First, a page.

The Ephesus Foundation Inc. USA

The Tomb of St. Luke

This monument is located East of the State Agora and was first excavated in 1865 by J. T. Wood. Apart from a short field campaign in 1908, work on the monument was not re-established until 1997 by the Austrian Archaeological Institute and the Austrian Academy of Science. At present a final publication is in preparation on the results of that work. Originally built as a fountain in the 2nd century A.D., the building was adapted to a church in Byzantine times (5th-6th century A.D.). After destruction in the 7th century, the church and a cemetery located nearby were kept in use until the Medieval Period. The latest finds at this site date into the 12th-14th centuries. The Byzantine church was built on a high podium on top of a crypt. Polychrome frescoes, mosaic floors and marble decoration indicate the originally rich adornment of the monument. The graves in and around the crypt support the hypothesis of this being a memorial church to house the relics of a famous saint. Due to the fact that the southern entrance into the crypt was flanked by two pilasters showing oxen and crosses, the building was originally interpreted as the grave of St. Luke, as the bull has traditionally been used as the symbol of St. Luke.

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  • The “Bull Column” which gave rise to speculation that the church was dedicated to St. Luke, whose traditional symbol is the bull.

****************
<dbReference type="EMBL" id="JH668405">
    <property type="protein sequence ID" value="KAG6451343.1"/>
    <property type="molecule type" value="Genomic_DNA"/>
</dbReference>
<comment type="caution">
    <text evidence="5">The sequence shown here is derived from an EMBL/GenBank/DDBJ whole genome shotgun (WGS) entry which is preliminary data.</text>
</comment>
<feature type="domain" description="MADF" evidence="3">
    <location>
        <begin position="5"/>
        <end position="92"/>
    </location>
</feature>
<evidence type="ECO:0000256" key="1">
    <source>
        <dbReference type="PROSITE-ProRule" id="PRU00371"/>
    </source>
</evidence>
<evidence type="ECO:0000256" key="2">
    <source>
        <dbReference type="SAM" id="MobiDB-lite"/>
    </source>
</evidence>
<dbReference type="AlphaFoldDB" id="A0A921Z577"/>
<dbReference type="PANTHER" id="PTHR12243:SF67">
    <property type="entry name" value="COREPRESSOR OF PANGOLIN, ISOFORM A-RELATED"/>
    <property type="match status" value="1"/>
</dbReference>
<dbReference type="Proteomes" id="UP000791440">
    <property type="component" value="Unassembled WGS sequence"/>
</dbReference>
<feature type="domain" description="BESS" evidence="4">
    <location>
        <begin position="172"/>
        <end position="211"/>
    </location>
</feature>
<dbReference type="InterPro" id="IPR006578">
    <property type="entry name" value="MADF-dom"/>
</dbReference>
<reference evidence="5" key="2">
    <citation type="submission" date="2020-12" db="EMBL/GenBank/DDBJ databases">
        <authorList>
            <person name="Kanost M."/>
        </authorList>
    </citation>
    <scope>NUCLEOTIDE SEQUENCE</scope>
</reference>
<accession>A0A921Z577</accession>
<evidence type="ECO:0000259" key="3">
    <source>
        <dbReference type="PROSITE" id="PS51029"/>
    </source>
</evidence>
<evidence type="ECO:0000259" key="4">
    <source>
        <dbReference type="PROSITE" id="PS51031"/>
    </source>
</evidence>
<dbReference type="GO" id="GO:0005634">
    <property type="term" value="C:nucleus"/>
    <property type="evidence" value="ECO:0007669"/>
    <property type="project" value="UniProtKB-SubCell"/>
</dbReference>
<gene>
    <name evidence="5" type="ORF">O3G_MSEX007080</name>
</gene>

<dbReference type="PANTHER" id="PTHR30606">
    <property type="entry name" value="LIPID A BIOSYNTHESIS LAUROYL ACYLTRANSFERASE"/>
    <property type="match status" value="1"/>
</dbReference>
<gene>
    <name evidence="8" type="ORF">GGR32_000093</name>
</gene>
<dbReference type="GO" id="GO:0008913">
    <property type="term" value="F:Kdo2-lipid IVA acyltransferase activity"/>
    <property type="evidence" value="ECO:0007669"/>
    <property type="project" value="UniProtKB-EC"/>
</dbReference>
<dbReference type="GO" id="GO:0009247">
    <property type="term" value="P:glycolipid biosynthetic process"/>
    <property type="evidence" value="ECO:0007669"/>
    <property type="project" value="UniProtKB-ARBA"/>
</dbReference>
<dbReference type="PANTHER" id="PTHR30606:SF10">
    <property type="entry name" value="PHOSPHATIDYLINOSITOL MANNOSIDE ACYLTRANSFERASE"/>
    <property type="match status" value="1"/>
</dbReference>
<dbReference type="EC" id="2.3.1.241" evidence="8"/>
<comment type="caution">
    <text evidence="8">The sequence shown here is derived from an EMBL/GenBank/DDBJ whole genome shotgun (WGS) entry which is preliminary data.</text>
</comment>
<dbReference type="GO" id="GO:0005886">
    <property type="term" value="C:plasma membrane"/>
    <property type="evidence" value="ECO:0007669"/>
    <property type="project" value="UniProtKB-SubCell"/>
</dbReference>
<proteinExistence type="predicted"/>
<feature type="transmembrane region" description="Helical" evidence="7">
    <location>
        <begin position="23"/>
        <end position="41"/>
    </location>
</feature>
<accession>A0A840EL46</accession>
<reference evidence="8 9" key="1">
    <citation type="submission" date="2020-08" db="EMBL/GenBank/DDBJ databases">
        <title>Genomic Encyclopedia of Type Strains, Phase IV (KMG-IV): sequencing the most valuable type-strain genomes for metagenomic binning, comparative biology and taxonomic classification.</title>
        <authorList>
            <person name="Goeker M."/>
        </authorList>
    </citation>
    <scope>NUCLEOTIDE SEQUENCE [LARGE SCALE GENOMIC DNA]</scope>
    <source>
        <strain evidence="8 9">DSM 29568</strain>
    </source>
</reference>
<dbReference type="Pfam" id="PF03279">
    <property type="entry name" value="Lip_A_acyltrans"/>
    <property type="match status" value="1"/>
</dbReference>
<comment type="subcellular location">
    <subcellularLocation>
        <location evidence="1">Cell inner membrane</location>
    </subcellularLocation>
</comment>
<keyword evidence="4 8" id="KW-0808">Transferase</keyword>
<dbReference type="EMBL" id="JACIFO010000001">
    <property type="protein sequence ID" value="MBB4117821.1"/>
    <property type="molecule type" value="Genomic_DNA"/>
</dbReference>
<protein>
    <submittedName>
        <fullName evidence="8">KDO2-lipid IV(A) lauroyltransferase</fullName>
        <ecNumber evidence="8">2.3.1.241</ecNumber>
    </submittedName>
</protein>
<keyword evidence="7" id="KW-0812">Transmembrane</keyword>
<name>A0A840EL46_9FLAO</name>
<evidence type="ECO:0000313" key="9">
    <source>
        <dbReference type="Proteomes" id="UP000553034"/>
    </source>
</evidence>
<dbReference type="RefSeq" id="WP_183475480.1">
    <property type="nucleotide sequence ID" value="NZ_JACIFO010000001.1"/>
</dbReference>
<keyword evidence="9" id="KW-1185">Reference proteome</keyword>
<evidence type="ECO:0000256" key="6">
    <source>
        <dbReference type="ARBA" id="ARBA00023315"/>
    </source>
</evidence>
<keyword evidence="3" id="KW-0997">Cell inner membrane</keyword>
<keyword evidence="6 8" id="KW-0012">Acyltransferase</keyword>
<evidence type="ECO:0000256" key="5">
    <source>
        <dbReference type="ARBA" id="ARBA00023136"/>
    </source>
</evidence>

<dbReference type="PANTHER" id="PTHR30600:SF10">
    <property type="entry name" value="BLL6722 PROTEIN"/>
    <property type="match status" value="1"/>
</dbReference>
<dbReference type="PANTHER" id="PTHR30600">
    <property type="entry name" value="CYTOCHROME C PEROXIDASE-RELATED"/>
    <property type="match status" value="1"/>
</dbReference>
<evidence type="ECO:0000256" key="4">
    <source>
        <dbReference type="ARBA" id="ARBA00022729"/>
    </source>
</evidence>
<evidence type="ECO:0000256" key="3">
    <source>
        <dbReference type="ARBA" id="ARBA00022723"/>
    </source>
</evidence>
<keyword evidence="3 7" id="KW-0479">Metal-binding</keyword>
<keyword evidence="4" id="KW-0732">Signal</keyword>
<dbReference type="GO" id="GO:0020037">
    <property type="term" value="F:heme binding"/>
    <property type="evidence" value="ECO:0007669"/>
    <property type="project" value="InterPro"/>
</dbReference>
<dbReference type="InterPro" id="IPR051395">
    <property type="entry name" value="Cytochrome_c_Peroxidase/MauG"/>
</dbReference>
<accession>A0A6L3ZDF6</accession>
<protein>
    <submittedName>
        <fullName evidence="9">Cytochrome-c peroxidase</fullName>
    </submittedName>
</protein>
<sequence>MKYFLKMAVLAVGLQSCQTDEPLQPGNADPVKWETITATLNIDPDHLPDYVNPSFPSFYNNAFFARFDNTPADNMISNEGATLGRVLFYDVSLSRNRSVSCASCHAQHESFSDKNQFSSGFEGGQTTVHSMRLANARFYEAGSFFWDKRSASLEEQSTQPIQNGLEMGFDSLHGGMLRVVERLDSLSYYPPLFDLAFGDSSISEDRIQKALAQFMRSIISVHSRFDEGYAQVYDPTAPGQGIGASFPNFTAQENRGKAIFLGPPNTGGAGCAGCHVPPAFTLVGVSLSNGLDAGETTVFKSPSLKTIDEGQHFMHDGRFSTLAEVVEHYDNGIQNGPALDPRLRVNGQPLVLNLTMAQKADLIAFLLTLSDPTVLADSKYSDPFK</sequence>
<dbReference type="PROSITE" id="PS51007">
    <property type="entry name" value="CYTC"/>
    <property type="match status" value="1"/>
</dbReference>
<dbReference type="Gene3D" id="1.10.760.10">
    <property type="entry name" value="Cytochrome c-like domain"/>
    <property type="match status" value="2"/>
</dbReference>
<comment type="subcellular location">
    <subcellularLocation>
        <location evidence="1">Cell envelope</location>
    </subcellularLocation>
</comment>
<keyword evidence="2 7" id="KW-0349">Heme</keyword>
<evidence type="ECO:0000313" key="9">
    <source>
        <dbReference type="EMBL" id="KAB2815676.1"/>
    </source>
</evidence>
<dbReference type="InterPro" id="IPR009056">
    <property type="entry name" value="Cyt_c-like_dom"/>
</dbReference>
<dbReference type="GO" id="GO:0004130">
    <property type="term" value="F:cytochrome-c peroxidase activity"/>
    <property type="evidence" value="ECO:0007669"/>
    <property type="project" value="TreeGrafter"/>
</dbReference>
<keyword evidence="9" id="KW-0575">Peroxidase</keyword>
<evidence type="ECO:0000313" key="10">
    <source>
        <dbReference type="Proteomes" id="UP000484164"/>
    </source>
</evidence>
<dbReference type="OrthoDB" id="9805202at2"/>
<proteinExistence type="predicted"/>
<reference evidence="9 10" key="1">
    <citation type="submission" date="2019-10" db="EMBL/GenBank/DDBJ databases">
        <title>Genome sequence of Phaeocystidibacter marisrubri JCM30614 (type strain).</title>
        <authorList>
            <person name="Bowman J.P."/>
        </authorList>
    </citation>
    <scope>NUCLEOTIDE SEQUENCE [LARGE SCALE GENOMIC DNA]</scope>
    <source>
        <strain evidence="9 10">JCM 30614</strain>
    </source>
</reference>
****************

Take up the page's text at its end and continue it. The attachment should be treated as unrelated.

• Father Jean Heroger with the newly discovered “Bull Column” in the 1890’s.
  • Another of the columns of the church, marked with a Cross but no other symbol.
  • The new chain-link fence funded by The Ephesus Foundation, Inc. (2011).
  • Foundation president, Bill Quatman, inspects the new fence.
  • Ruins of the once-great church, awaiting restoration.
  • Ruins of the once-great church, awaiting restoration.
  • Ruins of the once-great church, awaiting restoration.
  • Ruins of the once-great church, awaiting restoration.
  • Entry to the Tomb of St. Luke in Ephesus.
  • Aerial view of the circular church.
  • Likely re-construction of the original church (courtesy of The Austrian Archaeological Institute).
  • Early (unlikely) re-construction drawing of the original church, showing dome-shaped roof (circa early 1900’s).